Due to the legal issues, version 2.0 of the software was frozen in beta stages. Following the settlement, it was announced that the first official release of Pidgin 2.0.0 was hoped to occur during the two weeks from April 8, 2007.[16] However, Pidgin 2.0 was not released as scheduled; Pidgin developers announced on April 22, 2007 that the delay was due to the preferences directory ".gaim".[17]

Pidgin 2.0.0 was released on May 3, 2007. Other visual changes were made to the interface on 2.0.0, including updated icons. [18]


Other notable software based on libpurple

See also

Free software portal


  1. ^ Luke Schierer discusses Pidgin, Open source and life. Interview by PC World Australia, 10 October 2007
  2. ^ "What Is Libpurple - Pidgin - Trac". Retrieved 2009-03-22. 
  3. ^ Pidgin-Encryption
  4. ^ "Pidgin Changelog". Retrieved 2009-08-22. 
  5. ^ "Pidgin Voice and Video". Retrieved 2009-08-22. 
  6. ^ "About Pidgin". Retrieved 2010-09-22. 
  7. ^ Pidgin developers. "Protocol Specific Questions". Retrieved 2011-06-30. 
  8. ^ "libqq". Retrieved 2011-06-14. 
  9. ^ "Skype API Plugin for Pidgin/libpurple/Adium". Retrieved 2009-07-06. 
  10. ^ "ThirdPartyPlugins". Retrieved 2009-03-02. 
  11. ^ "Pidgin Third-Party Plugins". Retrieved 2009-09-22. 
  12. ^ a b c Matthew Herper: Better Instant Messaging Through Linux, , 16 July 2002
  13. ^ GAIM: GTK+ America OnLine Instant Messenger Original project home page as February 10, 1999 (copy at the Internet Archive)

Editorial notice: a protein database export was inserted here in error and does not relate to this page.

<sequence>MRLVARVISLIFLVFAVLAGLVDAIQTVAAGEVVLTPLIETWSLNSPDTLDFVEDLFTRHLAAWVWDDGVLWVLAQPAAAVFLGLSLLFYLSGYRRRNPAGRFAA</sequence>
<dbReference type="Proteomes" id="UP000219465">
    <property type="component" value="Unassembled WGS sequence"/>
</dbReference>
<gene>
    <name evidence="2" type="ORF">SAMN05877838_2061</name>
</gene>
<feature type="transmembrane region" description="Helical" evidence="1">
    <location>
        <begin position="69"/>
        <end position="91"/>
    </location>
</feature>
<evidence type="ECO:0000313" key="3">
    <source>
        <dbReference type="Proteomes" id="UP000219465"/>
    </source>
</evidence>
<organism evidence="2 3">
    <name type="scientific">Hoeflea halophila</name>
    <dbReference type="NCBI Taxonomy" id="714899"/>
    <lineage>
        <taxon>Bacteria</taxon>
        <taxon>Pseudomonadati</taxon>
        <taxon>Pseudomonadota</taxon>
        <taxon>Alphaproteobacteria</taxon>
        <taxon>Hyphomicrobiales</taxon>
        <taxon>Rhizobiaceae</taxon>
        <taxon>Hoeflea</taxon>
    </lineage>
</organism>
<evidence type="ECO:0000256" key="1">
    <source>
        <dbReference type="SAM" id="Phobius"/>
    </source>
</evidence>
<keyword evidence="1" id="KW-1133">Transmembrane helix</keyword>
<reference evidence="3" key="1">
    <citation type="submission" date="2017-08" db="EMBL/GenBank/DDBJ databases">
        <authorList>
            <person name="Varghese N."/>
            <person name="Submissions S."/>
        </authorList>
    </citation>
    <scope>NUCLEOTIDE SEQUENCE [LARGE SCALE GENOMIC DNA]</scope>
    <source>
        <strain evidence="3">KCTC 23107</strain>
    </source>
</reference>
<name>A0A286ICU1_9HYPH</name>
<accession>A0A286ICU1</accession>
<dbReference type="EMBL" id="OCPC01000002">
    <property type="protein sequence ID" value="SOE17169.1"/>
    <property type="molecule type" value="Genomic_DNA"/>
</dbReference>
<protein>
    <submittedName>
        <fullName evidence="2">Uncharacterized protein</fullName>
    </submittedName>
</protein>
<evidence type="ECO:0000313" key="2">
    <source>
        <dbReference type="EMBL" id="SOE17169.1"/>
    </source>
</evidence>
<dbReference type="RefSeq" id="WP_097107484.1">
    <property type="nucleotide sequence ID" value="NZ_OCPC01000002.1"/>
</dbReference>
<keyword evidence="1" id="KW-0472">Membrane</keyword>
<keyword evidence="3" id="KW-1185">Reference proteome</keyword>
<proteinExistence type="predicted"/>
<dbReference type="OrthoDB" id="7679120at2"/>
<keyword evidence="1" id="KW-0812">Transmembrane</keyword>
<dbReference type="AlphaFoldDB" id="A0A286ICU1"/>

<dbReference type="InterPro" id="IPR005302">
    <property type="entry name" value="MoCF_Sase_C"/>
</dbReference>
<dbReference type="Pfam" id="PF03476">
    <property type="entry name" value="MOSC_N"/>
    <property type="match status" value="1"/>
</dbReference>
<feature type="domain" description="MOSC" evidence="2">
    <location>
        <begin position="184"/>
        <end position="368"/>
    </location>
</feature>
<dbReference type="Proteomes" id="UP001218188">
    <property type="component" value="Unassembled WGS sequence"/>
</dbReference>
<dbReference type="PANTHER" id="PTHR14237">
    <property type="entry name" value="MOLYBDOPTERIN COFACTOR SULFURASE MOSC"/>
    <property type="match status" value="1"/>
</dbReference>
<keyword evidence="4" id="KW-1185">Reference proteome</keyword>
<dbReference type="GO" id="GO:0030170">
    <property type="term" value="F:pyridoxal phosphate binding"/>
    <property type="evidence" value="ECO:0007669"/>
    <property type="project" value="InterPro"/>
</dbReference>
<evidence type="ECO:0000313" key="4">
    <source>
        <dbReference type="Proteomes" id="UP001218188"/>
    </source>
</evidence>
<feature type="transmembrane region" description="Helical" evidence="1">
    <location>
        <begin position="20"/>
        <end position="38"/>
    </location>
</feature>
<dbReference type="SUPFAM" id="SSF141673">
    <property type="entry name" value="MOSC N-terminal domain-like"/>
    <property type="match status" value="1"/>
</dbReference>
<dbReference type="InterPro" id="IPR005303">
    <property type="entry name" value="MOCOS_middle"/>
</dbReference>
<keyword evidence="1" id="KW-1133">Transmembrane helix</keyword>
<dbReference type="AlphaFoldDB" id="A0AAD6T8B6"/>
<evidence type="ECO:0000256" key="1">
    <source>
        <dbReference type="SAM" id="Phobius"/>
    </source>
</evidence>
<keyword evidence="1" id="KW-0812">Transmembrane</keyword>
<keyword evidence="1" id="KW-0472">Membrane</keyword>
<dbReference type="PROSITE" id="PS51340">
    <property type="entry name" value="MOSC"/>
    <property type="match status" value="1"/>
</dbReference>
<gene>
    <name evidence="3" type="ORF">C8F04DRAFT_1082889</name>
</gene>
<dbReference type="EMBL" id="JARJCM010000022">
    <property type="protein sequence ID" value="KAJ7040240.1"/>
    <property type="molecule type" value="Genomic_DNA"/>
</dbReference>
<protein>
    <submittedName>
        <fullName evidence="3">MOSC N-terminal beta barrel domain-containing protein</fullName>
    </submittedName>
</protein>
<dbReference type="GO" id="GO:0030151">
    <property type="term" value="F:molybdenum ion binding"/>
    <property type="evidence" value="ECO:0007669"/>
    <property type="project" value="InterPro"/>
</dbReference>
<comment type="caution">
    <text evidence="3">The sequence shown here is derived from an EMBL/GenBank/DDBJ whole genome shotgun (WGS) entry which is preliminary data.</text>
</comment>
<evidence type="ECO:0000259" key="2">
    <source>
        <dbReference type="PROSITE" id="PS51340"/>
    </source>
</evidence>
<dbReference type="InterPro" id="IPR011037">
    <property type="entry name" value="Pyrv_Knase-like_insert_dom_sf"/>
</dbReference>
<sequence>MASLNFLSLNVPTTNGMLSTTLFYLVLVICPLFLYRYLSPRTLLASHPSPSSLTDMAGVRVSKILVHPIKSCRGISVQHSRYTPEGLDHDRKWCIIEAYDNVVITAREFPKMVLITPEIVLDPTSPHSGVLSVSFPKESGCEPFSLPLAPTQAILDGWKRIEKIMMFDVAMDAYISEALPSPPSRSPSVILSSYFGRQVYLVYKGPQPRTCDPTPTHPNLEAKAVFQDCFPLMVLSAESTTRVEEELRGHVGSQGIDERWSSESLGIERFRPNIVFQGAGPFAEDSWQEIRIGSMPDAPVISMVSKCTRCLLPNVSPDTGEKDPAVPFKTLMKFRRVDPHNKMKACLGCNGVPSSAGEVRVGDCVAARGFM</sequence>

14. ^
  15. ^ "Important and Long Delayed News". Retrieved 2007-05-01. [dead link]
  16. ^ "News — Pidgin". Retrieved 2007-04-11. "Now that the settlement is signed, we hope to have the final Pidgin 2.0.0 release late this week or early next." 
  17. ^ "Working towards 2.0.0". Retrieved 2007-04-22. [dead link]
  18. ^ "Identity vs. Account Orientation". Retrieved 2007-05-01. 
  19. ^ "Plain Text Passwords — Pidgin". Retrieved 2007-05-18. 
  20. ^ "No Resume of broken file transfers". Retrieved 2008-12-30. 
  21. ^ "No dcc download resuming". Retrieved 2008-12-30. 
  22. ^ "No ability to resume in IRC file transfers". Retrieved 2008-12-30. 
  23. ^ "Text box resizing issue". Retrieved 2008-03-08. 
  24. ^ In Response to User Demand, Pidgin Forks at the Wayback Machine (archived May 19, 2008).
  25. ^
  26. ^ "#10508: turning on and off groups". Retrieved 2010-10-20. 
  27. ^ "meebo from the backside". Retrieved 2008-10-03. 

External links